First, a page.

ledo99

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I don't see a ton of chronic pain patients but I do see some migraine & chronic headache patients so wanted to get your opinion regarding the issue of pain and disability. from time to time I get questions (or paperwork) from patients or referring providers (PCPs, etc) asking if the patient qualifies for disability due to chronic pain (in these cases usually it's chronic migraine). Some of them do have refractory migraines, chronic daily headaches, etc. So far my opinion/position has been that I don't believe this alone justifies somebody to be on total permanent (or even total temporary) disability. I've been providing some instructions regarding what to do when there is a headache during work (rest in a dark quite spot, use OTC analgesics, etc), may be leave early if pain is really bad. This is as far as I would go in terms of job restrictions, etc. But haven't been that open to placing people on disability or retirement benefits due to their chronic pain. I don't personally see it as reasonable or justified, in fact I believe it's probably detrimental to their overall health and long-term outcome to be on disability from my limited experience with these cases.

What are your thoughts, opinions and experience regarding this issue?
 

jonnylingo

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I don't see a ton of chronic pain patients but I do see some migraine & chronic headache patients so wanted to get your opinion regarding the issue of pain and disability. from time to time I get questions (or paperwork) from patients or referring providers (PCPs, etc) asking if the patient qualifies for disability due to chronic pain (in these cases usually it's chronic migraine). Some of them do have refractory migraines, chronic daily headaches, etc. So far my opinion/position has been that I don't believe this alone justifies somebody to be on total permanent (or even total temporary) disability. I've been providing some instructions regarding what to do when there is a headache during work (rest in a dark quite spot, use OTC analgesics, etc), may be leave early if pain is really bad. This is as far as I would go in terms of job restrictions, etc. But haven't been that open to placing people on disability or retirement benefits due to their chronic pain. I don't personally see it as reasonable or justified, in fact I believe it's probably detrimental to their overall health and long-term outcome to be on disability from my limited experience with these cases.

What are your thoughts, opinions and experience regarding this issue?
Agree in 99.9% of cases. I have this paperwork come across on a nearly daily basis. I bring the patient in to discuss face to face. I am frank in discussion with them that chronic pain/HA does not warrant disability, and that gainful employment is part of the rehabilitation plan. Of course, not often what they want to hear.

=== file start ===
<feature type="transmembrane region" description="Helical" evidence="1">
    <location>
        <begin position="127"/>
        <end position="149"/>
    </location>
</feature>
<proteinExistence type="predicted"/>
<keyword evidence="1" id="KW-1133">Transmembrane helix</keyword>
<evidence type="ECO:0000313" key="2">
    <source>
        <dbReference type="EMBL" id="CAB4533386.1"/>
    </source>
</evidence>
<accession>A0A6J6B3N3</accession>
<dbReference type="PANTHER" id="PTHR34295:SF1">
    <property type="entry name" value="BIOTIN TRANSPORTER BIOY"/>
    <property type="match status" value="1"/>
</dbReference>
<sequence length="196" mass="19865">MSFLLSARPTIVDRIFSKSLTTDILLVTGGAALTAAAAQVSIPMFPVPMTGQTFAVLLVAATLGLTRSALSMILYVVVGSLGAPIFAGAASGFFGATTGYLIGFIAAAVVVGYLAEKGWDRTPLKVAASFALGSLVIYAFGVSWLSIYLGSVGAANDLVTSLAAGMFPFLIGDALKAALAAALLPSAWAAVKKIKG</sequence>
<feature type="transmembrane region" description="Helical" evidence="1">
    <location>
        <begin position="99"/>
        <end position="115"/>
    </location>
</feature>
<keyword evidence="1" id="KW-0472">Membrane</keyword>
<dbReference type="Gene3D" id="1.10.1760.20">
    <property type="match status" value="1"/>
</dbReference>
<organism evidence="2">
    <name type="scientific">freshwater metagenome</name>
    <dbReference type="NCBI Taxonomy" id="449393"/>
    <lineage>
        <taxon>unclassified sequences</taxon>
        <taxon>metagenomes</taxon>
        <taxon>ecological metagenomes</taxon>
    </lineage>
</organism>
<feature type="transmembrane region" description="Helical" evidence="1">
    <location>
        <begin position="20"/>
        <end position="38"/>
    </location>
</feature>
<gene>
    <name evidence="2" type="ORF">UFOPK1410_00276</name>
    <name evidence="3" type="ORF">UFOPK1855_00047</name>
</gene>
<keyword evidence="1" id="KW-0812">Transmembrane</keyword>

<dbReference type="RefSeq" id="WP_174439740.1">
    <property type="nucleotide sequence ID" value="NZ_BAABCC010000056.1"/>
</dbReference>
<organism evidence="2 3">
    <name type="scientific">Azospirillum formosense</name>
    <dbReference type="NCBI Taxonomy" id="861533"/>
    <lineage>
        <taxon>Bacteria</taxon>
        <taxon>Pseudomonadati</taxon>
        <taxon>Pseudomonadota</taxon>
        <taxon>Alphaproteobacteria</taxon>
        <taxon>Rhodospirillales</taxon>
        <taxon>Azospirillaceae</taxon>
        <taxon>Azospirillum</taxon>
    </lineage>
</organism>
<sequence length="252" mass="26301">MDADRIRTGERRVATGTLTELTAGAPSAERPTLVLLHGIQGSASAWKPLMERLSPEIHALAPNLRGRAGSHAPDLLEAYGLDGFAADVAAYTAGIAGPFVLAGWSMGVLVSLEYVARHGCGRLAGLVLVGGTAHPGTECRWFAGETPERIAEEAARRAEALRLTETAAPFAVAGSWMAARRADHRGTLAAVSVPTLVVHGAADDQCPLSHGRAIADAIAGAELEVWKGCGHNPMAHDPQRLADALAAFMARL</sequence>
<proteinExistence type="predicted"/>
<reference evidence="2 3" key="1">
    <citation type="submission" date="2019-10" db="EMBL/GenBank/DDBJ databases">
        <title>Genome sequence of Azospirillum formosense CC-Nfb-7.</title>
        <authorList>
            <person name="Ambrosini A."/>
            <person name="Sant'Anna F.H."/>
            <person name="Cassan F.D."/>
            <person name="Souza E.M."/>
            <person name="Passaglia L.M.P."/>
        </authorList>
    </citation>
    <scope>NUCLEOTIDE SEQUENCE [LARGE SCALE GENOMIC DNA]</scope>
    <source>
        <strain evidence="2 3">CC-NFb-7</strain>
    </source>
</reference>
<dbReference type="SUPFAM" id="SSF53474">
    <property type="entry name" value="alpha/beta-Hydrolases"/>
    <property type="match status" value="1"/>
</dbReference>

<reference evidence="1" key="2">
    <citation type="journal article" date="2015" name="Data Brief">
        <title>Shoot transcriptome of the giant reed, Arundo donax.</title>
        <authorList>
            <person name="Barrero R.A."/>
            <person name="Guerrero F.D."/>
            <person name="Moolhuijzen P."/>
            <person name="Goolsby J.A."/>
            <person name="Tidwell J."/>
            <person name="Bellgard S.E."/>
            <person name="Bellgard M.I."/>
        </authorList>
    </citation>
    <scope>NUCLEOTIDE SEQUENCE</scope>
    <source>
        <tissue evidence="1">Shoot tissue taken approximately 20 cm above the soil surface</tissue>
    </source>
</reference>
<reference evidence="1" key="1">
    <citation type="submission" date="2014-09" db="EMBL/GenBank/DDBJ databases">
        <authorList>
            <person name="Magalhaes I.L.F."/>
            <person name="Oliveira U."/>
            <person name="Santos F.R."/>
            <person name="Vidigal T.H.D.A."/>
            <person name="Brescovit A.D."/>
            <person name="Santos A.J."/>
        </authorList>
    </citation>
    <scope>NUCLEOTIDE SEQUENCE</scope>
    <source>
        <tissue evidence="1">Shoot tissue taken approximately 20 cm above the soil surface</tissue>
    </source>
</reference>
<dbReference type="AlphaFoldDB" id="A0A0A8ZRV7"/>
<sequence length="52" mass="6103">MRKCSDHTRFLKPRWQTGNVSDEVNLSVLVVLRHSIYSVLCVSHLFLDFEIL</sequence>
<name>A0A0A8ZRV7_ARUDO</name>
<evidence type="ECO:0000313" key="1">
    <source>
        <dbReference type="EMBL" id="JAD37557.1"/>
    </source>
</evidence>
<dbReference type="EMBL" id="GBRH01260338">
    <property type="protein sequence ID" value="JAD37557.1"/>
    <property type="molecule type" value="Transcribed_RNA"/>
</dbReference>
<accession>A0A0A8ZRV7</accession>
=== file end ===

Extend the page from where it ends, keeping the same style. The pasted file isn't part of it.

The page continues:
lobelsteve

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Objective evidence necessary. Pain is a subjective phenomenon.
 

101N

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They will shop until they find someone who endorses it. 35% of patients with a Dx of FMS
are awarded SSDI. Think about the skew of that curve.

Arthritis Care Res (Hoboken). 2014 Sep;66(9):1354-63. doi: 10.1002/acr.22305.
Social security work disability and its predictors in patients with fibromyalgia.
Wolfe F1, Walitt BT, Katz RS, Häuser W.
Author information

Abstract
OBJECTIVE:
To determine prevalence and incidence of US Social Security Disability and Supplemental Security Income (SSD) in patients with fibromyalgia and to investigate prediction of SSD.

METHODS:
Over a mean of 4 years (range 1-13 years), we studied 2,321 patients with physician-diagnosed fibromyalgia (prevalent cases) and applied modified American College of Rheumatology (ACR) 2010 research criteria to identify criteria-positive patients.

RESULTS:
During the study, 34.8% (95% confidence interval [95% CI] 32.9-36.8%) of fibromyalgia patients received SSD. The annual incidence of SSD among patients not receiving SSD at study enrollment was 3.4% (95% CI 3.0-3.9%), and 25% were estimated to be work disabled at 9.0 years of followup. By comparison, the prevalence of SSD in rheumatoid arthritis (RA) patients with concomitant fibromyalgia was 55.6% (95% CI 54.3-57.0%) and was 42.4% in osteoarthritis (OA). By study conclusion, 31.4% of SSD awardees were no longer receiving SSD. In univariate models, incident SSD in patients with fibromyalgia was predicted by sociodemographic measures and by symptom burden; but the strongest predictor was functional status (Health Assessment Questionnaire disability index [HAQ DI]). In multivariable models, the HAQ DI and the Short Form 36-item health survey physical and mental component summary scores, but no other variables, predicted SSD. Fibromyalgia criteria-positive patients had more SSD, but the continuous scale, polysymptomatic distress index derived from the ACR criteria was a substantially better predictor of SSD than a criteria-positive diagnosis.

CONCLUSION:
The prevalence of SSD is high in fibromyalgia, but not higher than in RA and OA patients who satisfy fibromyalgia criteria. The best predictors of work disability are functional status variables.
 

geauxg8rs

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But doc I don't want to work..... I neeeeeeed my disability.